Red Wriggler Worms in the Worm Factory

When I add more scraps I do so in the corners, going in order. After about a month or so I will add the next tray and repeat the whole process. Gradually the worms will seek out new food and will move up to the higher tray (there are little holes for them in the tray bottoms). Or you can take the bottom tray and put in on top and the light will make them move to the lower tray. Repeat until all trays are full. By the time the top tray is being worked, the bottom tray is likely ready for adding to your garden or potted plants.

At the very bottom of the unit is a slanted collection tray for the compost tea. This was another reason I wanted this particular composter. I read several reviews from people who tried using storage tubs and they claim the amount of compost tea they got from the Worm Factory was double. It has a nifty spigot on the bottom so you can collect the tea easily.

Worm Factory

We are still early in the game but so far there is no odor whatsoever. It looks good sitting in the kitchen (IMO) and it is soooo easy to use. I am glad we went with this system. There is also no need for guilt about buying new plastic because the Worm Factory is made from post consumer recycled plastic. Yeah! Plus it is also helping us compost and encouraging us to grow our own food.. which we plan to do on our backyard deck this year, since we have so little space. I am also collecting and using newspaper instead of sending it to the recycling center. We seem to have enough for composting and for my son’s Bearded Dragons (yes we have two now) just with the little junk papers and community news that gets put on our mailboxes.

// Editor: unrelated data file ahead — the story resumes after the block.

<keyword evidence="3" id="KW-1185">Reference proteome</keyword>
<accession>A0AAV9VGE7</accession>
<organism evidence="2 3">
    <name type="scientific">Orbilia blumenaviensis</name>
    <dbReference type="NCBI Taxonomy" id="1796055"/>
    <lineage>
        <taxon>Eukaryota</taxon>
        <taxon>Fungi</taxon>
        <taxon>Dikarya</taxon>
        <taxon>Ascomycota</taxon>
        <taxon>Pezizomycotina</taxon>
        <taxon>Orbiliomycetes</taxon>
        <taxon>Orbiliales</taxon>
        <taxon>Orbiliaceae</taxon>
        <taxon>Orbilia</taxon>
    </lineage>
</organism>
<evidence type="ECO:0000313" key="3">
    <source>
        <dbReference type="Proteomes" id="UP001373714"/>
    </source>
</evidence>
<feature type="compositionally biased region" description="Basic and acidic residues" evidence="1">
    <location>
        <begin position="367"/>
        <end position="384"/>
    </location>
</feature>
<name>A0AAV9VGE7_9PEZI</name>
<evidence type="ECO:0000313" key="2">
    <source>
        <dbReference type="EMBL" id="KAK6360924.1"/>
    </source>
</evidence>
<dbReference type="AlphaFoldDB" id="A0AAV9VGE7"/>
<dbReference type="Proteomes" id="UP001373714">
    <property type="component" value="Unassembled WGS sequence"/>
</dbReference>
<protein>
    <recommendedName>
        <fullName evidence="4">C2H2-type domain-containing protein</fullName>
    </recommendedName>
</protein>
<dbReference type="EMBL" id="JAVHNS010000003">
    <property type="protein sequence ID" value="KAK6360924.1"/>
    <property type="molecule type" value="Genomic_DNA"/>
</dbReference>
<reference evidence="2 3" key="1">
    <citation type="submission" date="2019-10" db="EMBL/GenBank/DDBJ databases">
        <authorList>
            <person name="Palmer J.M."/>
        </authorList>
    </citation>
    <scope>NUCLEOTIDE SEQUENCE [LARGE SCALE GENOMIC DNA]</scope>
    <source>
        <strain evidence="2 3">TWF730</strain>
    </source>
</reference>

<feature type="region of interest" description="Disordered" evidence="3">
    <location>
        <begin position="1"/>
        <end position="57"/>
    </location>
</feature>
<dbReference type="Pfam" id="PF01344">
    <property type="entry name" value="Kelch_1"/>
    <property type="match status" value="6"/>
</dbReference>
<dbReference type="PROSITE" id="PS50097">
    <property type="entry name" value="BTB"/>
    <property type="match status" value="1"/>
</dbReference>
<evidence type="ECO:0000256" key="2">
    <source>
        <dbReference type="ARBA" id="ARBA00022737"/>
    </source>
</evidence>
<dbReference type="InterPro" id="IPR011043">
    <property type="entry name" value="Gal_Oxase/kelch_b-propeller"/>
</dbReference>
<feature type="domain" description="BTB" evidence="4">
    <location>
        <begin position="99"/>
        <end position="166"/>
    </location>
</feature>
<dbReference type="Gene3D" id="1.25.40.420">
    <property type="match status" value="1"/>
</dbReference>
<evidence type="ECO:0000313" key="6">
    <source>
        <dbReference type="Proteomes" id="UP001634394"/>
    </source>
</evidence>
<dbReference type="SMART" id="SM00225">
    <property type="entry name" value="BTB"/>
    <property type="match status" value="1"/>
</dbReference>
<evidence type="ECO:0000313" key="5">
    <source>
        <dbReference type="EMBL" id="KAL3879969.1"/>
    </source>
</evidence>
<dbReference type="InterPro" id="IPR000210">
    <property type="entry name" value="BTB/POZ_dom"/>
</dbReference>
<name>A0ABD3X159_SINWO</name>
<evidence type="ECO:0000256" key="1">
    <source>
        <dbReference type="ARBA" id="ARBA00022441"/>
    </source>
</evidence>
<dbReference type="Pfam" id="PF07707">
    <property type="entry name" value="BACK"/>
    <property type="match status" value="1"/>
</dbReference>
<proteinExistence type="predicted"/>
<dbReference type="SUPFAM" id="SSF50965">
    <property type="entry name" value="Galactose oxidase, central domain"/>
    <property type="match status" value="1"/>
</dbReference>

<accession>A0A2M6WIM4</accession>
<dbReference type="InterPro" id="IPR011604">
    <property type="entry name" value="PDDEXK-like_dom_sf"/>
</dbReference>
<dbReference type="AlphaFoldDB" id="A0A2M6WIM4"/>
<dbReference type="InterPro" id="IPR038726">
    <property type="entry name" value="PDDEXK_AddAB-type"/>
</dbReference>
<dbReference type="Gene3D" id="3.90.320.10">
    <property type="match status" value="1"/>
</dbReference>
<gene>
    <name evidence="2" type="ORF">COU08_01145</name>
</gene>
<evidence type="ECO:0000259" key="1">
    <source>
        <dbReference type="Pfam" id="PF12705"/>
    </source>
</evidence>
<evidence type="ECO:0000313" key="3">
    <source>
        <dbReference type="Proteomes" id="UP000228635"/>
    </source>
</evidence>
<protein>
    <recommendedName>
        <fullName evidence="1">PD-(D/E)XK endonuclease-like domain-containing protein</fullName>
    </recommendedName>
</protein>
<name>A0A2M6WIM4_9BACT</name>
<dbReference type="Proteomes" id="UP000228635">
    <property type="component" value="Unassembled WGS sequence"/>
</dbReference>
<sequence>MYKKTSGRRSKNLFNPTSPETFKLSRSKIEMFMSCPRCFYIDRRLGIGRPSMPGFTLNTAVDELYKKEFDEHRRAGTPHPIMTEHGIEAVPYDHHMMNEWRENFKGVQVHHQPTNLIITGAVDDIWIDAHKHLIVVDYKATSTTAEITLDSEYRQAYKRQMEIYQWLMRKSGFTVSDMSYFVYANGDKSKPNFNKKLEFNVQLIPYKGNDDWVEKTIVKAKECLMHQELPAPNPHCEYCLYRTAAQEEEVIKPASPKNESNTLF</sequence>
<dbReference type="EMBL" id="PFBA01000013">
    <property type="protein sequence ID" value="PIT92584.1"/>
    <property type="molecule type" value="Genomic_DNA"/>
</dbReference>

Newspaper Collecting for Compost

If you want to compost but live in an apartment or a small space or you just want to keep winter compost going strong by doing it indoors I recommend this system highly. I will post regularly about issues we may have… like potential fruit flies and the like. We may even move this unit outdoors as the weather warms because it can go inside or out if left in a shady, cooler, spot. Either way I cannot wait to get my hands on some of that black gold this spring!

Also another recommendation is this wonderful book on composting with worm bins, Worms Eat My Garbage: How to Set Up and Maintain a Worm Composting System. I read it YEARS ago and never acted on it. Lucky for me I kept it in storage until I needed it!

Are you composting yet?